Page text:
Dive! Dive! Dive!
I remember playing Silent Service
on the original Nintendo. I had always
wanted to be at the helm of a submarine and Silent Service
let me do just
that. Unfortunately, the spell of fantasy was broken by the bad sound, poor graphics
and low realism. It simply wasn't possibly to build an immersive submarine simulation
for a platform such as the Nintendo.
In designing for Pentium-class
computers, the 688(I) programmers had the freedom to achieve a high level
of realism, graphic and sound quality. For the most part, they used it. 688(I)
is a simulation of the Los Angeles class of submarines. It was even made by
Sonalyst, the same company which creates training simulations for The Navy.
Missions are of four varieties in 688(I). There are training missions,
in which there is no risk to your sub and crew; Single missions, in which you
must accomplish a specific objective; Campaigns, in which you must destroy as
many enemies as possible before you are destroyed or run out of ammunition.
Finally, there are multiplayer missions, in which you and a few of your friends
can play against each other in either co-op or deathmatch. Unfortunately, to
play multiplayer, each player must own a copy of 688(I).
Control of your submarine is managed by a number of
different stations, each of which represents one aspect of the
submarine. In play, you will find that most of your time is
spent at four of these stations: Sonar, TMA, Weapons, and
The Navigation station is probably the most straightforward
of the stations. Navigation consists of a zoomable, pannable map
of the area with the best known positions of all ships in the
area overlaid. It includes an additional screen which displays
the depth beneath the keel, which is useful if you need to make
sure you won't run aground.
The Weapons station allows you to assign targets to specific
weapons, reload empty torpedo tubes, and check on the number of
weapons in storage. Prior to firing, weapons can by assigned
presets such as depth, activation range, deactivation range(in
case of a miss) and speed. The presets allow the advanced
submarine captain to ensure that weapons will take a route to
their target that delays their detection by enemies, and ensures
that the weapon will not attack friendly or neutral forces.
Countermeasures such as jammers and decoys can also be used if
you come under fire. However, it was at the weapons station that I found
fault with 688(I). Weapons are reloaded much more quickly than
in real life. I don't know the speed of a crew on a real
submarine, but somehow I suspect that it takes them a little more
then 5 seconds to reload a torpedo tube. There is now a patch available of the net to fix this.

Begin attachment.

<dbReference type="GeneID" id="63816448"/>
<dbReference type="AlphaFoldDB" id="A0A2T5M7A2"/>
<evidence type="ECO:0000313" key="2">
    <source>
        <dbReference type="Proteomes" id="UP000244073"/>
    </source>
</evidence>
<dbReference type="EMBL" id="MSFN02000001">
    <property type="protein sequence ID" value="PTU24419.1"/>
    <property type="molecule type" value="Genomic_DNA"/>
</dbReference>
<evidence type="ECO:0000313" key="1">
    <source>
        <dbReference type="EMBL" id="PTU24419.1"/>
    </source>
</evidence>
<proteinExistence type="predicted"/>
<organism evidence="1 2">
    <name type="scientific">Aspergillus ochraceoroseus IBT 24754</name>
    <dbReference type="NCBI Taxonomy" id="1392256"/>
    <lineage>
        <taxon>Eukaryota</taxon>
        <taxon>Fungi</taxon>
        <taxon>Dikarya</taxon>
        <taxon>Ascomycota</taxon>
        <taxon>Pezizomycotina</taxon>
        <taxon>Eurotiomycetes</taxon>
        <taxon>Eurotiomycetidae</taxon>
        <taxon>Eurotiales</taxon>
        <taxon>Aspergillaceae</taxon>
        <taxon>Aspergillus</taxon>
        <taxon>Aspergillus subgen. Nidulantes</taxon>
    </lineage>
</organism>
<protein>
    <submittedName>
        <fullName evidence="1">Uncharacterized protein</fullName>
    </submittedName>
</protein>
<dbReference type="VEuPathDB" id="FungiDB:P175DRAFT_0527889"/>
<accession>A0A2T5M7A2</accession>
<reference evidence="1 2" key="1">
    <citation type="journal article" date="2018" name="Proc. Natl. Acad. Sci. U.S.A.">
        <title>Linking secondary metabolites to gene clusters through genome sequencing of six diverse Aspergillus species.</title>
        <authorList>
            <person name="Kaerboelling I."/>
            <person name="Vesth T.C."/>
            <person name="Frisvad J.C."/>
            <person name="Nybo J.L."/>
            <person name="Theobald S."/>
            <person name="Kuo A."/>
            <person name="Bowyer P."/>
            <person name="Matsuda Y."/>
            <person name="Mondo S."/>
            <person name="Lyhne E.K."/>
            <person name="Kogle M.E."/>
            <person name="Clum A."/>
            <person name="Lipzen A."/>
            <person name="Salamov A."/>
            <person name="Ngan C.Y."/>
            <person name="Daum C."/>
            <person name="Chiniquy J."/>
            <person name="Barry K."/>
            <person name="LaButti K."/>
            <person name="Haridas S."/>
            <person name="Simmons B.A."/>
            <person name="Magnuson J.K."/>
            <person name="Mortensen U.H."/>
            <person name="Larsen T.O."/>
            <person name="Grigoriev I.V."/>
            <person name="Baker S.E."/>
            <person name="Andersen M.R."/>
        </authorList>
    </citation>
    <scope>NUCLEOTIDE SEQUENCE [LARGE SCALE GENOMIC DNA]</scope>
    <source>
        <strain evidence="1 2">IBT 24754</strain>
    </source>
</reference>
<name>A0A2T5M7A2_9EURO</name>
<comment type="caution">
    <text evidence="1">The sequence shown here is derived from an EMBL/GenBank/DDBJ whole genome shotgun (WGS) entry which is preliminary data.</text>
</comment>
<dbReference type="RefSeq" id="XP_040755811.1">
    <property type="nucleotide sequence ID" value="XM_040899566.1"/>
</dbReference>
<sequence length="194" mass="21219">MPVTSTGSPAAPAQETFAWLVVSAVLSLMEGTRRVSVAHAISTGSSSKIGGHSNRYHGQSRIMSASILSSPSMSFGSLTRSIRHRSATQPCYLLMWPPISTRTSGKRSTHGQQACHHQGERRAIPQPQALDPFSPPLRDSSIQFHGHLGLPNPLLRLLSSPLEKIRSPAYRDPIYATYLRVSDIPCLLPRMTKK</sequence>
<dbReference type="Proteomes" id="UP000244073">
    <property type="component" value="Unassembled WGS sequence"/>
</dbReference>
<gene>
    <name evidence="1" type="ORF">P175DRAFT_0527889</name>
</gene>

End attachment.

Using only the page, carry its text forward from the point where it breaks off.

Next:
The Sonar station gives you five
functions for identifying other ships in the water. There is active sonar, which
can be set to give a single pulse or periodic pulses. Active intercept tells
you the bearing and relative range of ships in the area using active sonar.
DEMON, which stands for DEMOdulated Noise, can analyze the sound coming from
a ship and tell you its speed. Broadband waterfall shows a cascading display
of the bearing of passive sonar contacts. Finally, Narrowband waterfall can
be used to classify targets so you know if they are friendly or hostile. In
all sonar modes, contacts show up as brighter green pixels against a black or
dark green field of noise.
The TMA station is the most difficult to master. TMA stands for Target Motion
Analysis. The TMA station is where information from all sensors is compiled
to try to give the most accurate picture of a target's position, speed, and
heading. The reason TMA is so difficult is that it usually involves taking bearing-only
measurements of the target and then trying to estimate its range and speed.
For example, if you first spot a target at bearing 90, and one minute later
you spot it at bearing 91, and the next minute at 92, does this perceived motion
exist because the target is moving North, or is it because you are moving South
faster than the target is? Fortunately for novices, there is an option which
can make the computer handle TMA like an expert.
Graphically, 688(I) is very good. The only blockiness I noticed was
when looking at the ocean or at an explosion at very close range. All craft
are Gouraud shaded and texture-mapped. They also have nice little touches like
spinning propellers and wakes. Sound is also good. The executive officer repeats
your orders to the crew, although he can get a bit repetitive. You can listen
to the white noise of a sonar contact, or feel fear as an enemy's active sonar
gets louder and louder.
The AI is unexceptional, and as can be seen from the
included mission editor, merely follows a preset tactic. The AI
seemed to show varying degrees of hostility towards me. At
times, it would launch a torpedo as soon as it detected my
presence, while at others, it did nothing even when I fired
torpedoes at it. It seems that no one bothered to teach the AI
the simple tactic of returning fire.
Despite a few realism and pixelation faults, 688(I) is great fun to
play. It's great for your ego to be in command of a 300 foot long, nuclear-powered
missile carrying Hunter/Killer [Ed. Note: Freud would be so proud.].
688(I) makes it a fun challenge to sneak up on your enemy, attack, and
get away without detection. With over 30 missions, it can keep the average gamer
busy for many hours. And with multiplayer and a mission editor, there is a lot
of play value for your dollar. If you are a fan of submarine sims, or have wanted
to command a nuclear sub without the cramped space and lack of fresh food, then
you should put 688(I) in your sights.